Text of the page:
How to cosplay like Princess Leia


Photograph courtesy Muzammil Majeed

A historic event happened just two weeks ago – the first Middle East Film and Comic Con took place in Dubai, UAE.

See all the pictures from the two-day event here.

I won’t go into detail about what happened; I’m hoping the pictures are sufficient. I will say though, that if you like John Rhys-Davies, Luciana Carro, Jason Momoa, Mark Sheppard and Max Landis, you WILL enjoy those photographs.

The second day of the event, I’d decided to cosplay as Princess Leia from Star Wars.

After months of being asked the same question over and over again when…wait, just read:

XYZ-person: “Oh are you cosplaying for MEFCC?”
Me: “Yes! As Princess Leia.”
XYZ-person: “The…uhh…gold bikini?”

I quickly learned my answer needed to be this: “Yes! As Princess Leia from A New Hope, NOT the Jabba’s lair version.”

I still got gold bikini comments though. 


Photograph courtesy Carlin Gerbich

So HOW does one get the Princess Leia look?

First, don’t do what I did, which was make my Mom run around Dubai’s shops looking for a white dress that could work. For one, that can make your Mom slightly annoyed (mine wasn’t thank goodness, but I could sense through the Force she was soon to be), and second, you will not find it even if you do look. Honestly, we looked and looked and looked, and NOTHING looked right.

What you should do instead is this:

  • Google Image Search “Princess Leia white dress” and print off images that look closest to the look you want and as large as possible
  • Procure a mother like mine who, without me asking her, comes up to me and hands me her 6-yard white sari and says, “Make your dress from this.” Alternatively, go to Meena Bazaar or Satwa and find white cloth. Coz let’s face it, my Mom is something awesome.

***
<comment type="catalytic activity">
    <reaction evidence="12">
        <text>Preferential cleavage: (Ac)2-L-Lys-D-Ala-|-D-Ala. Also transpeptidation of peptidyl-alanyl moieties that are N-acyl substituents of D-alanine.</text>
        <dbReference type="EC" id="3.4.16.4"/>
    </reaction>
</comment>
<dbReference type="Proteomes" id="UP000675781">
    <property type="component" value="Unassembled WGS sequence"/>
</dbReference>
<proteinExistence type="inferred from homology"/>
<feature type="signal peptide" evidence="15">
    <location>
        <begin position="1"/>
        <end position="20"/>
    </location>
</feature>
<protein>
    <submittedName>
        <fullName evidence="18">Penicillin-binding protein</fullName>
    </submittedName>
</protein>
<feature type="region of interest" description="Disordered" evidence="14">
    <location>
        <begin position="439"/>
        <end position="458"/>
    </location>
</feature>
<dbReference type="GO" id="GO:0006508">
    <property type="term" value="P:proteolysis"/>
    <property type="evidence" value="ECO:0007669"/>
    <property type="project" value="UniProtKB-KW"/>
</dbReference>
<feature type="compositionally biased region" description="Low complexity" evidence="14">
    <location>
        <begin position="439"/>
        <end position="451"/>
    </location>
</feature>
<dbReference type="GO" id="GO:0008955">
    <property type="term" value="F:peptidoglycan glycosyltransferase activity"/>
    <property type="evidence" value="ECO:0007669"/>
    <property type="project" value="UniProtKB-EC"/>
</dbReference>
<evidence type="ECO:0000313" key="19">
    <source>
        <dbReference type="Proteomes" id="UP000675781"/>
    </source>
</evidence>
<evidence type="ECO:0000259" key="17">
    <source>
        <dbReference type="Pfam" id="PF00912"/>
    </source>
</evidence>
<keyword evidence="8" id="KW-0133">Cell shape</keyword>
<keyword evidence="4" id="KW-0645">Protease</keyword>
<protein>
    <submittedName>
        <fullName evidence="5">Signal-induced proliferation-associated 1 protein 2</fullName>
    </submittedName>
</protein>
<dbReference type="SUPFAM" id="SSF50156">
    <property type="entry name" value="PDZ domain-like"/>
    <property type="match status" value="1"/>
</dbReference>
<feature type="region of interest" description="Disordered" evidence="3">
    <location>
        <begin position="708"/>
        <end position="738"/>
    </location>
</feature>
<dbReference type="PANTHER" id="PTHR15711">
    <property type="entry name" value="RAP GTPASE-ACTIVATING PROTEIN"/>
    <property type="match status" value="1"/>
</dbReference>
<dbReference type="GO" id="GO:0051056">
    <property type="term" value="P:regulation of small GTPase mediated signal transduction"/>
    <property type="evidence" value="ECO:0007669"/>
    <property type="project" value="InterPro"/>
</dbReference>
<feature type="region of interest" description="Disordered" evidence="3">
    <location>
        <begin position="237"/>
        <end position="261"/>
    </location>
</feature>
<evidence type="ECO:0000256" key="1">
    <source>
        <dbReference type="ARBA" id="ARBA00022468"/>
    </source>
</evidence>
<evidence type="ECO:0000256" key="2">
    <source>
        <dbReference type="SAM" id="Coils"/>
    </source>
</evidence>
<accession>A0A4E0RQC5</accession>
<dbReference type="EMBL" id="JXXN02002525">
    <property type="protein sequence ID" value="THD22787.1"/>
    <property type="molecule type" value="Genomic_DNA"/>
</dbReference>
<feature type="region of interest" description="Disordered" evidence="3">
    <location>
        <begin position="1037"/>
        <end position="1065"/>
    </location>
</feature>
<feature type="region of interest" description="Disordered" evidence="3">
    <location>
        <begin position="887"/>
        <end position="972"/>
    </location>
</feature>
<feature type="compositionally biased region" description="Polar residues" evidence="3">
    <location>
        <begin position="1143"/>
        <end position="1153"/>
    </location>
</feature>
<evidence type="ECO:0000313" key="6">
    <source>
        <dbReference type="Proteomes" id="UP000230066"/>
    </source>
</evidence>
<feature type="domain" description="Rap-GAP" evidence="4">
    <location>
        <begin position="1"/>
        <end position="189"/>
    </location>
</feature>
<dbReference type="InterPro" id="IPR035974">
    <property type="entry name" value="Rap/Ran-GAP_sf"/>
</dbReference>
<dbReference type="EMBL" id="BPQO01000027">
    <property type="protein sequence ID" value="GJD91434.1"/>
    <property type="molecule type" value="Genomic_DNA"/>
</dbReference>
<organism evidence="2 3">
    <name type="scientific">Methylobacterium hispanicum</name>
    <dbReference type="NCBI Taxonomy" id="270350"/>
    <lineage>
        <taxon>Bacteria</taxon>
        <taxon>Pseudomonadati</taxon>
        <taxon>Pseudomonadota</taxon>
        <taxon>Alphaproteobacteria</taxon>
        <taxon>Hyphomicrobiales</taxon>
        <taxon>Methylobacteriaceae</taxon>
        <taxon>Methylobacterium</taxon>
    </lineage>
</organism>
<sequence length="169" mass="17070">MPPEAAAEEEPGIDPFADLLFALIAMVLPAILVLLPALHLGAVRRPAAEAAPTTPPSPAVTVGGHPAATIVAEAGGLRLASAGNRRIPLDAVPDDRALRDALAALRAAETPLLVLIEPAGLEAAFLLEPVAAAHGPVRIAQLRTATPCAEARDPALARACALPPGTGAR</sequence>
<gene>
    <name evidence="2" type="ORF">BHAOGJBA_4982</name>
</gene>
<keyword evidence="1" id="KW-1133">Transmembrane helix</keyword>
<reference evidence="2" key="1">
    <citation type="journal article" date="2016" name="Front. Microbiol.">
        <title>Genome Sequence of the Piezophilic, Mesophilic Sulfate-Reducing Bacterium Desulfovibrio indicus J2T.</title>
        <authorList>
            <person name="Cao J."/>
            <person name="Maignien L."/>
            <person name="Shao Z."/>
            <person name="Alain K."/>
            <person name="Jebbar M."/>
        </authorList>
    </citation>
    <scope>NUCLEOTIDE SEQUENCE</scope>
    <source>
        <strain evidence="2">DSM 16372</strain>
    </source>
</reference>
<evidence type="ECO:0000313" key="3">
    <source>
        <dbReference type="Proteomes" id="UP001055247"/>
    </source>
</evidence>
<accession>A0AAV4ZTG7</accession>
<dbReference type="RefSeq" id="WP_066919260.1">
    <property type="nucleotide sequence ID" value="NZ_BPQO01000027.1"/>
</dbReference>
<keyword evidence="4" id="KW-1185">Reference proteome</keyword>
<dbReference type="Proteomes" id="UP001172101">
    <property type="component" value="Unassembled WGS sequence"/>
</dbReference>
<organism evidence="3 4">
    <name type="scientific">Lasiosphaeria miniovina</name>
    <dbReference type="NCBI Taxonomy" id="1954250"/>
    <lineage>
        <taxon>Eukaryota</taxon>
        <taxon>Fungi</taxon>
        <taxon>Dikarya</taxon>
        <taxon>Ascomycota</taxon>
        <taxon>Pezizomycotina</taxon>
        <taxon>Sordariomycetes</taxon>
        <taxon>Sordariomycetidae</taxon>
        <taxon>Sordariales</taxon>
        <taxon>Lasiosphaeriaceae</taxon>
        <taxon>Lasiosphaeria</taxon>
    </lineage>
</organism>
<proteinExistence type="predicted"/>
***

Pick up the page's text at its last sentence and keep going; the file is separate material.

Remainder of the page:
• Also buy “butter crepe” the same colour as your dress material, for lining.


  • Call this number 050 349 2209 or email Save this number because it is the single most important thing this blog post is giving you. That number will lead you to Mrs Rani Kaur, who is my friend Gurvinder aka Preeti Bhambra’s mother, who stitches like something out of a dream. Her fitting is perfect, her ability to sense what you want and how you want it is impeccable, and it doesn’t cost you a bomb.


Photograph courtesy Carlin Gerbich

She took one look at the photographs, and I could see her creative brain whirring away. I came back a few days later and the dress was ready! Also, the belt I used is Gurvinder’s, so having cool friends with awesome accessories also helps.

Now for the hair.

  • Find a friend like Shruti who, like my mother, just comes up to me and says, “Find me a YouTube tutorial and I’ll do your hair.”
  • Find one that involves socks. Like this:
  • Realize that while it takes three minutes in the video, it will actually take close to an hour.
  • Find clean socks.
  • Become the Princess when the buns are done!

It was a lot of fun cosplaying; also because so many people recognized who I was meant to be, and came up to me. I took pictures with Yoda, Chewbacca, along with random visitors at the event who asked if they could click my picture, if I could stand in a picture alongside their kids (yes, really!), and the best part was when two people came up to me at different times and said, “Your costume is the best we’ve seen throughout the event.”

And for that, I shall thank (in Oscar-acceptance speech style): my Mom for the white sari and introducing me to Star Wars, my friend Gurvinder and her Mom for the awesome work on creating the dress, and Shruti for completing the final piece of the Leia puzzle and making me rock my buns.

In other news, Star Wars day is coming up… May The Fourth…and there’s an event to celebrate it. Click this link for more info on NerdyCon DXB 2012. I’ll be there, though not in costume. I’ll be in one of my awesome MEFCC t-shirts I bought: “Luke Habibi I am your father” or “Shou Droids?”

See you there, and may the Force be with you. Always.


Flying towards my Star Wars obsession…